The tale of snail-paced diplomacy and the narrowing window to revive JCPOA

Running out of patience

January 23, 2021 - 22:6

TEHRAN – Iran is moving in the direction of implementing a nuclear law that will make it difficult for the United States and its allies to revive the 2015 Iran nuclear deal.

On December 10, the official gazette of record for the Islamic Republic of Iran published a 9-article law that set the stage for Iran to substantially increase its nuclear activities, including raising the level of uranium enrichment to up to 20% in early January.

The nuclear law, officially called “Strategic Action to Lift Sanctions and Protect Nation’s Rights,” outlines a step-by-step strategy for Iran to force the West into reconsidering its sanctions policy against Iran by increasing nuclear activities. It stipulates that the Iranian government should take certain nuclear measures such as raising the level of uranium enrichment to 20% and suspending the voluntary implementation of the Additional Protocol to the nuclear Non-Proliferation Treaty (NPT) in few months if the Western parties failed to honor their obligations under the JCPOA.

The sixth article of the law clearly stipulates that if the remaining parties to the JCPOA – Germany, France, China, Russia and the UK- failed to facilitate Iran’s oil exports and the return of Iranian oil revenues in two months, the Iranian government would be obliged to stop inspections beyond the International Atomic Energy Agency safeguards, including the voluntary implementation of the Additional Protocol.

On January 4, the Iranian government started to implement the nuclear law by increasing uranium enrichment to 20%. On this day, spokesman for the Iranian government Ali Rabiei told Iranian media outlets that the country resumed 20% uranium enrichment at the Fordow nuclear plant, where Iran is banned to do any enrichment activities under the terms of the nuclear deal.

“The process of producing enriched uranium to 20% purity has begun. And the first product of UF6 enriched uranium will be produced in a few hours,” Rabiei said at the time.

According to Rabiei, the government of Hassan Rouhani made the decision to raise the level of uranium enrichment in line with the parliamentary nuclear law. He pointed out that President Rouhani has issued an order stipulating that the nuclear law that was passed by the Parliament in early November should be implemented.

Foreign Minister Mohammad Javad Zarif also stated that the resumption of 20% uranium enrichment was done in line with the nuclear law.

“We resumed 20% enrichment, as legislated by our Parliament. IAEA has been duly notified. Our remedial action conforms fully with Para 36 of JCPOA, after years of non-compliance by several other JCPOA participants. Our measures are fully reversible upon FULL compliance by ALL,” the chief Iranian diplomat said in a tweet hours after Iran resumed the 20% uranium enrichment.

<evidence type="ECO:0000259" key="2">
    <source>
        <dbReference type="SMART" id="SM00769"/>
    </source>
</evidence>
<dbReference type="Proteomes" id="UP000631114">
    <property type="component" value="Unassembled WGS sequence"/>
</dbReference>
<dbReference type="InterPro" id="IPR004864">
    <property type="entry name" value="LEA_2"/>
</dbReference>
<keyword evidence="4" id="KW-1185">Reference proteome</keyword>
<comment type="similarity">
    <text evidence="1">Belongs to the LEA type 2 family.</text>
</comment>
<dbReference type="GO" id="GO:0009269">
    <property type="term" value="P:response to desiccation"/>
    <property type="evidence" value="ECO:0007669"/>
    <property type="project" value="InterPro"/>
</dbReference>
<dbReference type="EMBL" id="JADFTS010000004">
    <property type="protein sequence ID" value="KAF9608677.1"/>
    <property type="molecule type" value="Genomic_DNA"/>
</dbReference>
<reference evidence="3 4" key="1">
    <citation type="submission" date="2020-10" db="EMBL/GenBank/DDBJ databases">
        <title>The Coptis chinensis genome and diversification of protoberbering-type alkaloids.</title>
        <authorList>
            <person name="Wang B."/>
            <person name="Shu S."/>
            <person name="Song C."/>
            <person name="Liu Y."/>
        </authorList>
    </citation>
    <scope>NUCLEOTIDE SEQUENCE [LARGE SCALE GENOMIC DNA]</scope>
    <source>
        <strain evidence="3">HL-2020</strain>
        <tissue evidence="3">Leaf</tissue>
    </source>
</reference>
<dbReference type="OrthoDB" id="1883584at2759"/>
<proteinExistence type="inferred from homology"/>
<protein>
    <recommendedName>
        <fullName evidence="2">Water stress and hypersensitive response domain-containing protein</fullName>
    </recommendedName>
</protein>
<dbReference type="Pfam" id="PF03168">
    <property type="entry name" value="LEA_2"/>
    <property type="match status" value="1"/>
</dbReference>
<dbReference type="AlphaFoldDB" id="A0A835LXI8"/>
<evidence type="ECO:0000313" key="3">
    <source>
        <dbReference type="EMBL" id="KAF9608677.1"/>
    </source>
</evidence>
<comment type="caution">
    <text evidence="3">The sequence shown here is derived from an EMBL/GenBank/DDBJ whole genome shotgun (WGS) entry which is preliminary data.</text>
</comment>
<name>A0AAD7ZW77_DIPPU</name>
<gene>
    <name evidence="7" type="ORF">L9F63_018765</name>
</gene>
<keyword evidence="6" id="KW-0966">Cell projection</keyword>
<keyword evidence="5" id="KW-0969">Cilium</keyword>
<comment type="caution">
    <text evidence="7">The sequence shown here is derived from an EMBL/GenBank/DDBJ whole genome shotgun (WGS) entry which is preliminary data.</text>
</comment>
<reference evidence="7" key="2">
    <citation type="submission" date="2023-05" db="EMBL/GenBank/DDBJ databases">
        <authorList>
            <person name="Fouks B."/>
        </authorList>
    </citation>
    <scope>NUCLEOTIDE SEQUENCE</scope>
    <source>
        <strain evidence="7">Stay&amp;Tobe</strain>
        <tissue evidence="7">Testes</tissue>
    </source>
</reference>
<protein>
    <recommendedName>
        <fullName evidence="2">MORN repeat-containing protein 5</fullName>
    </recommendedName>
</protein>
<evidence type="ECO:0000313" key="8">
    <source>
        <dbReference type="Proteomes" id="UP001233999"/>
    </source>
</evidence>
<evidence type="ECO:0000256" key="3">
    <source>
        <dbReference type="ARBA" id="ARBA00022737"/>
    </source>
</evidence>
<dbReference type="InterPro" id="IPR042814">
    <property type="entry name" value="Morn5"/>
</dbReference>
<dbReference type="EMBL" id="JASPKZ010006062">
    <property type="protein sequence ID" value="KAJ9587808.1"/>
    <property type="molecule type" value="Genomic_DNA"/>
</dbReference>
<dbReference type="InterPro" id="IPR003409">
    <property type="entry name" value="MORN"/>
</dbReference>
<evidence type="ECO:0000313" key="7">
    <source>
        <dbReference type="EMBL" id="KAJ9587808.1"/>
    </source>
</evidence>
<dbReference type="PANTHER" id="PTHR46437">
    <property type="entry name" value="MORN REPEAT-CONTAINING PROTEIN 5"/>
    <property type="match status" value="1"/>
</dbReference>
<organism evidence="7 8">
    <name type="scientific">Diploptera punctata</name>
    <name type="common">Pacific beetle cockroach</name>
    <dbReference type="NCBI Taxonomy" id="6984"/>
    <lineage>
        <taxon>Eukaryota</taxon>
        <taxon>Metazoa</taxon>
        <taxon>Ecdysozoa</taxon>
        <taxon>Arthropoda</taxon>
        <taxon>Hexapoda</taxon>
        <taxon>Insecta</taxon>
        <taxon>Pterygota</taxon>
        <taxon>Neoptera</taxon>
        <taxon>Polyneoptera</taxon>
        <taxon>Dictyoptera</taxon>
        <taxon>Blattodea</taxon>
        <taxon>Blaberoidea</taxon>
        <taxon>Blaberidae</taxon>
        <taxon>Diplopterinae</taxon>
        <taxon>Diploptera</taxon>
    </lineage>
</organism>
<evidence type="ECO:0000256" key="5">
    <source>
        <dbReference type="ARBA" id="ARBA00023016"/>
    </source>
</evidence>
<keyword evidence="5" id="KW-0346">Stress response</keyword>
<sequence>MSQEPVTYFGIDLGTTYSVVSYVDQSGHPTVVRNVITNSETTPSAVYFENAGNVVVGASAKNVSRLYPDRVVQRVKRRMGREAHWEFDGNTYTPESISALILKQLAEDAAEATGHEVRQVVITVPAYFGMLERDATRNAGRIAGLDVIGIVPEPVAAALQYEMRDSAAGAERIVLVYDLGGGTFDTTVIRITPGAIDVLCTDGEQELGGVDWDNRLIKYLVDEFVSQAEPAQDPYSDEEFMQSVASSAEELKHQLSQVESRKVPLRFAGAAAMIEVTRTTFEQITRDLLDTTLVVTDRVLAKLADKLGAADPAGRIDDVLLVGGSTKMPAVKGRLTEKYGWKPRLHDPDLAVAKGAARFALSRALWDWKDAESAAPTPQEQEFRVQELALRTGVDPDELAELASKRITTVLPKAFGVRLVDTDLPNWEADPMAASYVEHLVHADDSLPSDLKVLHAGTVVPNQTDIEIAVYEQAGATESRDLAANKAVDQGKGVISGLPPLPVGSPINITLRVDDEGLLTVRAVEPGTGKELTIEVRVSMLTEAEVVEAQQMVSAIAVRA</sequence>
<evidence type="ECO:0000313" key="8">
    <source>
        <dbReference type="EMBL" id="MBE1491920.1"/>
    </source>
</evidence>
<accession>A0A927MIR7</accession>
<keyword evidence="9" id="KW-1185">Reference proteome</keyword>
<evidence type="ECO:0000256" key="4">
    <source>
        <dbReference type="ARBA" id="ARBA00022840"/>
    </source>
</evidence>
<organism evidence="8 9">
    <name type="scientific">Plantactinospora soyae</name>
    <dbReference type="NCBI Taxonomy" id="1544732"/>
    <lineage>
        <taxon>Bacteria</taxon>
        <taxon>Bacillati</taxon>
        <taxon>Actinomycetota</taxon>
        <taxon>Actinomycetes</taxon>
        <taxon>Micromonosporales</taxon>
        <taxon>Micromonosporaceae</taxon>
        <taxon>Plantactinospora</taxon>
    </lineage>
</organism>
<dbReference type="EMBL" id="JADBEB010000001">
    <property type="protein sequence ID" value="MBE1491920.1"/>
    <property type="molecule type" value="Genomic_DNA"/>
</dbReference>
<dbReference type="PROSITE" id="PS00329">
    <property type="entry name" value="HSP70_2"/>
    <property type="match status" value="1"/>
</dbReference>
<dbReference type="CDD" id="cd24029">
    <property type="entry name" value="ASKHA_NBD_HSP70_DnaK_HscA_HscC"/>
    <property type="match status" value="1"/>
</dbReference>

Iran’s move to raise the level of uranium enrichment was another sign that Tehran is determined to resume its nuclear program should the U.S. failed to lift its economic sanctions against Iran. It also indicated that Iranians are running out of patience, according to the Iranian foreign minister.

In an article published by Foreign Affairs Magazine on Friday, Zarif wrote Iran has exercised strategic restraint over the past few years but it is now reviewing its options to change the situation.

“During the past four years, we have, sadly, come very close to catastrophe several times. Iran has exhibited strategic restraint throughout this period. But Iranians are running out of patience, as legislation our parliament passed in December clearly indicates: the new law requires Iran to boost uranium enrichment and limit UN inspections if sanctions are not removed by February,” Zarif wrote.

He implied that if the Biden administration and its European allies don’t hurry to salvage the nuclear deal, they will lose the opportunity to redress what Trump destroyed over the course of his administration.

“The window of opportunity for the new U.S. administration will not be open forever. The initiative squarely rests with Washington. The Biden administration’s first step ought to be to seek to redress—rather than attempt to exploit—Trump’s dangerous legacy of maximum failure. It can begin by removing all sanctions imposed since Trump assumed office and seek to reenter and abide by the 2015 nuclear deal without altering its painstakingly negotiated terms,” Zarif said.

The U.S. can still save the JCPOA but the Biden administration needs to know that the more it drags its feet on reviving the JCPOA, the more it moves away from getting the deal revived. Iranians are fed up with the U.S. non-compliance with its obligations. They are like a soldier having his hand on the trigger, waiting for the commander to issue an order to open fire. And the order may be issued in February when the Iranian government will be required by law to expel the international inspectors.

Ahmad Amirabadi, a member of the Parliament Presiding Board, said in early January that Iran will definitely expel the IAEA inspectors if sanctions against the Islamic Republic are not lifted by February 21.

“Iran will undoubtedly stop the voluntary implementation of Additional Protocol if the sanctions against Iran, especially in finance, banking and oil sectors are not lifted by the mentioned day. This is a law passed by the Iranian Parliament. The government is committed to implementing this law,” he warned. “We gave the U.S. a one-month opportunity. The new U.S. administration will take the office on January 21.”

Comments

  • 2021-01-24 00:03
    It was my understanding that Iran stated that the US sanctions wouldn’t have any effect, “Maxium Failure”. Why does Iran need these so called failed sanctions lifted, doesn’t make any sense really.

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